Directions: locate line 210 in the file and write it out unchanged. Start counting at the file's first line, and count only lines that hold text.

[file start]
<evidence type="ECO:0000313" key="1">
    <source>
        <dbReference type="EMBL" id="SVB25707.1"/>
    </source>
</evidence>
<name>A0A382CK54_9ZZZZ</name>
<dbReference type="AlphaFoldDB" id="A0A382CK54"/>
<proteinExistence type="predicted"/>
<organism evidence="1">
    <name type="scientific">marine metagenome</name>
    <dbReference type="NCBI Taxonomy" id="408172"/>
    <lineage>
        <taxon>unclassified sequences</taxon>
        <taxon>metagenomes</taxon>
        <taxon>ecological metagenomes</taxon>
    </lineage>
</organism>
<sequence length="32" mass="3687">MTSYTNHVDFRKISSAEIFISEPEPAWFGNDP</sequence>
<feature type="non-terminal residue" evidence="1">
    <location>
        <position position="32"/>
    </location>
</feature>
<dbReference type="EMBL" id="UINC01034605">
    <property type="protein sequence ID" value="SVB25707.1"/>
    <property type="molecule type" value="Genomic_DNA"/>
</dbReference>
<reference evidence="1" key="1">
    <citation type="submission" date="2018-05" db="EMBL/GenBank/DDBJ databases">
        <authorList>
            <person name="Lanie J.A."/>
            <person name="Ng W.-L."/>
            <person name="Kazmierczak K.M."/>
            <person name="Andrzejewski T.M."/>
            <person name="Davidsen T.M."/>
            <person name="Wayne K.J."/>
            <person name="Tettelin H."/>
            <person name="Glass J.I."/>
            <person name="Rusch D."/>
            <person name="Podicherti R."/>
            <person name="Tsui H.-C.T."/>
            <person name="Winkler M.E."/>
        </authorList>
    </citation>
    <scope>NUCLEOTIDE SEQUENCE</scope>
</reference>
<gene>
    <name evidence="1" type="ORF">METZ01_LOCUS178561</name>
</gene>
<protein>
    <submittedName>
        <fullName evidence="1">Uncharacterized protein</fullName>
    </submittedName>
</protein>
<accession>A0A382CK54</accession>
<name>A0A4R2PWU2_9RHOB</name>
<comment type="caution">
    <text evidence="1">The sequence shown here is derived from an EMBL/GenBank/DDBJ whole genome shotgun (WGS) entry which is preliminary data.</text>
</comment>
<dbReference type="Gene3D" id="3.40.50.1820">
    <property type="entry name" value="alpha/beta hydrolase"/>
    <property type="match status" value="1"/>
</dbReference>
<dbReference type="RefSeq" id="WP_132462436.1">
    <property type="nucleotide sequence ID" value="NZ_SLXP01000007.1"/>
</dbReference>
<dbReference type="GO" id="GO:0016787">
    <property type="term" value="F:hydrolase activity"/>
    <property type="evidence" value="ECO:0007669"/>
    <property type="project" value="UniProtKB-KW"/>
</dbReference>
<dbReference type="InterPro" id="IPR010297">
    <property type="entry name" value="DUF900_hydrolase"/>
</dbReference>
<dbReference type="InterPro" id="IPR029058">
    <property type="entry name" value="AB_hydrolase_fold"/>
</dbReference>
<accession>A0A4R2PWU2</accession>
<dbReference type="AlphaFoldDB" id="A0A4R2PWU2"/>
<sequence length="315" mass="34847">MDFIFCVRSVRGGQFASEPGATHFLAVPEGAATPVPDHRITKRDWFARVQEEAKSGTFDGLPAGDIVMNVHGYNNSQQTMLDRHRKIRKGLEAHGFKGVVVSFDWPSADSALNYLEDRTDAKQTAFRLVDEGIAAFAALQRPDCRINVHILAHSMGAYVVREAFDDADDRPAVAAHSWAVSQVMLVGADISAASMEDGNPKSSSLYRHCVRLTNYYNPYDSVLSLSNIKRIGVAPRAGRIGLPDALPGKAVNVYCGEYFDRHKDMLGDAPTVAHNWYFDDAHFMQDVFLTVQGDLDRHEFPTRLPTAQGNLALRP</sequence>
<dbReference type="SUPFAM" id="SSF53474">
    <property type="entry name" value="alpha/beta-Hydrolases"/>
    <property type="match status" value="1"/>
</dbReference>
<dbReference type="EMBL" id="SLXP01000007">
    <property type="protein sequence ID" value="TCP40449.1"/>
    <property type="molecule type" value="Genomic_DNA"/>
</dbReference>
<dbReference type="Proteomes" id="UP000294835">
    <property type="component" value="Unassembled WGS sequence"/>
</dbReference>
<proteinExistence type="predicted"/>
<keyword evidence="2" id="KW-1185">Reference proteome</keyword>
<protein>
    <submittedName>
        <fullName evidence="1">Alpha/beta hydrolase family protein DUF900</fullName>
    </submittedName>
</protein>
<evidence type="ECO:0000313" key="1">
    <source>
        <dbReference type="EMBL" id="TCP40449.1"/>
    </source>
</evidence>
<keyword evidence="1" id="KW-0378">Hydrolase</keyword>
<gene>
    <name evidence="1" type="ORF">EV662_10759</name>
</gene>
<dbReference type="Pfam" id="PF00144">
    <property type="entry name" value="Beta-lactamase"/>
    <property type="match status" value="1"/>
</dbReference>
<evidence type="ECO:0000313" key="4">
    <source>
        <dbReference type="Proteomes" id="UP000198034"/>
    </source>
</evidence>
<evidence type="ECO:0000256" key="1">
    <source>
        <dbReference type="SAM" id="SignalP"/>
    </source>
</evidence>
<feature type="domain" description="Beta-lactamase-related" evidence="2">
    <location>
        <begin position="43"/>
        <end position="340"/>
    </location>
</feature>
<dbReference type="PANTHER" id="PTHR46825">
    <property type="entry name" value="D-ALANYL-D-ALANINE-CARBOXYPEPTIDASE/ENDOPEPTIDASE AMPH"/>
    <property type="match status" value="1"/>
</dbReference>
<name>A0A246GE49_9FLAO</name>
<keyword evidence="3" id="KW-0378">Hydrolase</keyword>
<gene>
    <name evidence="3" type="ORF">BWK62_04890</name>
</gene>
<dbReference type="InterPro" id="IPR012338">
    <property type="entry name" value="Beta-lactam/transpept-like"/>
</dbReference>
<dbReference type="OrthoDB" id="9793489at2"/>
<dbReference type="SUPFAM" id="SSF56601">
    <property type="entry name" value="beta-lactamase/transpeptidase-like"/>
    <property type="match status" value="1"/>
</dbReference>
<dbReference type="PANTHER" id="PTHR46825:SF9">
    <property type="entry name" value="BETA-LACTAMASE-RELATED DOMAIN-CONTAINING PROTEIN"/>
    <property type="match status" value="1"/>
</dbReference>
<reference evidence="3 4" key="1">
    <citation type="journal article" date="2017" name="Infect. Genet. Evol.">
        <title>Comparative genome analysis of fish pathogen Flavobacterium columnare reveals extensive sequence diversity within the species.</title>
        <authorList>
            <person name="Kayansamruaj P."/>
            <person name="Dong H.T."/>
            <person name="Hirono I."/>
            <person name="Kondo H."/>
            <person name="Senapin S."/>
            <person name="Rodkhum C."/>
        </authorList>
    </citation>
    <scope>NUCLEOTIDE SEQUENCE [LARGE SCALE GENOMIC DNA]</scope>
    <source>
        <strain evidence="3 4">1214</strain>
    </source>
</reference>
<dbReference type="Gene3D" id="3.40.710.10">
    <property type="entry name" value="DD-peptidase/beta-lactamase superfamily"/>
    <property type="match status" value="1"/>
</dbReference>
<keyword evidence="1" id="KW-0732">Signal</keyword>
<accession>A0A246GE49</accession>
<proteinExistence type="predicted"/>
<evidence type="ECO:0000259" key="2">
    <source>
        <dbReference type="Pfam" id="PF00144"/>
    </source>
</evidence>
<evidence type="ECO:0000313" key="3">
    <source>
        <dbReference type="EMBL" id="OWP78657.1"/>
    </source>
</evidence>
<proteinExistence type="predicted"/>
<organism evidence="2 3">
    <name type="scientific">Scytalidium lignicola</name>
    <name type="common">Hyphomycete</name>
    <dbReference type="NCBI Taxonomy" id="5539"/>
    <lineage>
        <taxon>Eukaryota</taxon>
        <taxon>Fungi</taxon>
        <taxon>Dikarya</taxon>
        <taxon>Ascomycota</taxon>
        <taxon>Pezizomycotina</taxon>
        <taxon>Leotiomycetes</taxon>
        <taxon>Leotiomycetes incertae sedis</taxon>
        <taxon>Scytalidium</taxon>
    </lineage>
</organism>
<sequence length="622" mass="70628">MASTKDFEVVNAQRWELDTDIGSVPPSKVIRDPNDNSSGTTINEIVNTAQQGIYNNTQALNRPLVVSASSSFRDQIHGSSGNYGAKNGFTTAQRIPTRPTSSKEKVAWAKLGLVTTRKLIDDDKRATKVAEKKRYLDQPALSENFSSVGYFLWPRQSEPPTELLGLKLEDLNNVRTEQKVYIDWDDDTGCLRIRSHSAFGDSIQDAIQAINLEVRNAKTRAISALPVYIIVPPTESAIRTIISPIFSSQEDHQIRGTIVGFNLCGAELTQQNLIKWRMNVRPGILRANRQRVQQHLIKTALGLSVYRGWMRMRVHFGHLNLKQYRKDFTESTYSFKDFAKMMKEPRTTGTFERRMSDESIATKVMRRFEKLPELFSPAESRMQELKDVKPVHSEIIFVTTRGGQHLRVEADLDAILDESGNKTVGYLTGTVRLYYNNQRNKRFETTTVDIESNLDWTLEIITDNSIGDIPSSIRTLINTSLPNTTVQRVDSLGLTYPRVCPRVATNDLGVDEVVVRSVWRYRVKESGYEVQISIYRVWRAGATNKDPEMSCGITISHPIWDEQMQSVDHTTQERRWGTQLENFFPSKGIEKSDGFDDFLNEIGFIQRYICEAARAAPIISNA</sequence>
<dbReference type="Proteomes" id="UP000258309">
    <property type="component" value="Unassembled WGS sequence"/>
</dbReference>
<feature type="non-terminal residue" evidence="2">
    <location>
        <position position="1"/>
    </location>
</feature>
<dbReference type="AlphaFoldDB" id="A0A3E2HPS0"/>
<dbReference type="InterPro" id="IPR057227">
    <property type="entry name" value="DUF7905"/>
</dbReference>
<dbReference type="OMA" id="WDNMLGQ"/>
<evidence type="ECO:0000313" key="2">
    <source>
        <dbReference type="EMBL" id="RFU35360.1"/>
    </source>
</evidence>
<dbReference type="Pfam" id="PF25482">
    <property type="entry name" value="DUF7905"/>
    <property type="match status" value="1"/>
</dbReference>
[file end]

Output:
    <property type="entry name" value="DUF7905"/>